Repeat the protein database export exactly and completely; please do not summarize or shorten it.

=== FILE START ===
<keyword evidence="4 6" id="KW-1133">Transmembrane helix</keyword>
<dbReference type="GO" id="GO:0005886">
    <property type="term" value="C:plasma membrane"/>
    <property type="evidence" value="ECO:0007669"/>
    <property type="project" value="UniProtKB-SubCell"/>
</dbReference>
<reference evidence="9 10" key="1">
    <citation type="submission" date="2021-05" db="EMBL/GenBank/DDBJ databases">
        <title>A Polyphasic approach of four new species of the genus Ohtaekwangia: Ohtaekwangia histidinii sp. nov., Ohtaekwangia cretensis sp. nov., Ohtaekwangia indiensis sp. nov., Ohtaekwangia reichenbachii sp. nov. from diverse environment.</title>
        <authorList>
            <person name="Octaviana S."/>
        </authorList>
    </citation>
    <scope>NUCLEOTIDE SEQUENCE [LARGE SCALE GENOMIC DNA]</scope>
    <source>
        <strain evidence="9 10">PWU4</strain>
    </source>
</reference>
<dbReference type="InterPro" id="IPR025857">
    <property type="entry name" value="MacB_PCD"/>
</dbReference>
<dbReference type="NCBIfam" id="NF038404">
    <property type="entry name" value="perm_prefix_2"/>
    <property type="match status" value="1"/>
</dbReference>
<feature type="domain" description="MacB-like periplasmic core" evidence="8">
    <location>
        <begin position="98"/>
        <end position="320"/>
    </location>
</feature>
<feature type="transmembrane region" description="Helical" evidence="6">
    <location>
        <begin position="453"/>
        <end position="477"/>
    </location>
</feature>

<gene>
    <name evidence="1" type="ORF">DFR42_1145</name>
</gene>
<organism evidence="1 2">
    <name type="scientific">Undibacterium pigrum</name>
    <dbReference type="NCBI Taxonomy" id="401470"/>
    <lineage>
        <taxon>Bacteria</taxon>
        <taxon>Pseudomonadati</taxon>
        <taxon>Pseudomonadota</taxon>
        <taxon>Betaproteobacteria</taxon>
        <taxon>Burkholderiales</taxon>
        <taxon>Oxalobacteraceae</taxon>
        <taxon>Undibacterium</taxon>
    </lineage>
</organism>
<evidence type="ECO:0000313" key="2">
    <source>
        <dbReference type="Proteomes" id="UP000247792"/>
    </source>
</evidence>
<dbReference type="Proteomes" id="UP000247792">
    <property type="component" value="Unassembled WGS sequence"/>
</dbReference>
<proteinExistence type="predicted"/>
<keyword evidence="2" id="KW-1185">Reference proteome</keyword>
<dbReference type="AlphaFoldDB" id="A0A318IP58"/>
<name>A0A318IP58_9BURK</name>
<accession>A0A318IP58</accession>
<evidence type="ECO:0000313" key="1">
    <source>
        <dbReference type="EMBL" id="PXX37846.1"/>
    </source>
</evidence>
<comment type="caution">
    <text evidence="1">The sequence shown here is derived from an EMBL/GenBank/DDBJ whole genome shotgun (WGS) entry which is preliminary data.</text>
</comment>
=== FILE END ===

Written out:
<keyword evidence="4 6" id="KW-1133">Transmembrane helix</keyword>
<dbReference type="GO" id="GO:0005886">
    <property type="term" value="C:plasma membrane"/>
    <property type="evidence" value="ECO:0007669"/>
    <property type="project" value="UniProtKB-SubCell"/>
</dbReference>
<reference evidence="9 10" key="1">
    <citation type="submission" date="2021-05" db="EMBL/GenBank/DDBJ databases">
        <title>A Polyphasic approach of four new species of the genus Ohtaekwangia: Ohtaekwangia histidinii sp. nov., Ohtaekwangia cretensis sp. nov., Ohtaekwangia indiensis sp. nov., Ohtaekwangia reichenbachii sp. nov. from diverse environment.</title>
        <authorList>
            <person name="Octaviana S."/>
        </authorList>
    </citation>
    <scope>NUCLEOTIDE SEQUENCE [LARGE SCALE GENOMIC DNA]</scope>
    <source>
        <strain evidence="9 10">PWU4</strain>
    </source>
</reference>
<dbReference type="InterPro" id="IPR025857">
    <property type="entry name" value="MacB_PCD"/>
</dbReference>
<dbReference type="NCBIfam" id="NF038404">
    <property type="entry name" value="perm_prefix_2"/>
    <property type="match status" value="1"/>
</dbReference>
<feature type="domain" description="MacB-like periplasmic core" evidence="8">
    <location>
        <begin position="98"/>
        <end position="320"/>
    </location>
</feature>
<feature type="transmembrane region" description="Helical" evidence="6">
    <location>
        <begin position="453"/>
        <end position="477"/>
    </location>
</feature>

<gene>
    <name evidence="1" type="ORF">DFR42_1145</name>
</gene>
<organism evidence="1 2">
    <name type="scientific">Undibacterium pigrum</name>
    <dbReference type="NCBI Taxonomy" id="401470"/>
    <lineage>
        <taxon>Bacteria</taxon>
        <taxon>Pseudomonadati</taxon>
        <taxon>Pseudomonadota</taxon>
        <taxon>Betaproteobacteria</taxon>
        <taxon>Burkholderiales</taxon>
        <taxon>Oxalobacteraceae</taxon>
        <taxon>Undibacterium</taxon>
    </lineage>
</organism>
<evidence type="ECO:0000313" key="2">
    <source>
        <dbReference type="Proteomes" id="UP000247792"/>
    </source>
</evidence>
<dbReference type="Proteomes" id="UP000247792">
    <property type="component" value="Unassembled WGS sequence"/>
</dbReference>
<proteinExistence type="predicted"/>
<keyword evidence="2" id="KW-1185">Reference proteome</keyword>
<dbReference type="AlphaFoldDB" id="A0A318IP58"/>
<name>A0A318IP58_9BURK</name>
<accession>A0A318IP58</accession>
<evidence type="ECO:0000313" key="1">
    <source>
        <dbReference type="EMBL" id="PXX37846.1"/>
    </source>
</evidence>
<comment type="caution">
    <text evidence="1">The sequence shown here is derived from an EMBL/GenBank/DDBJ whole genome shotgun (WGS) entry which is preliminary data.</text>
</comment>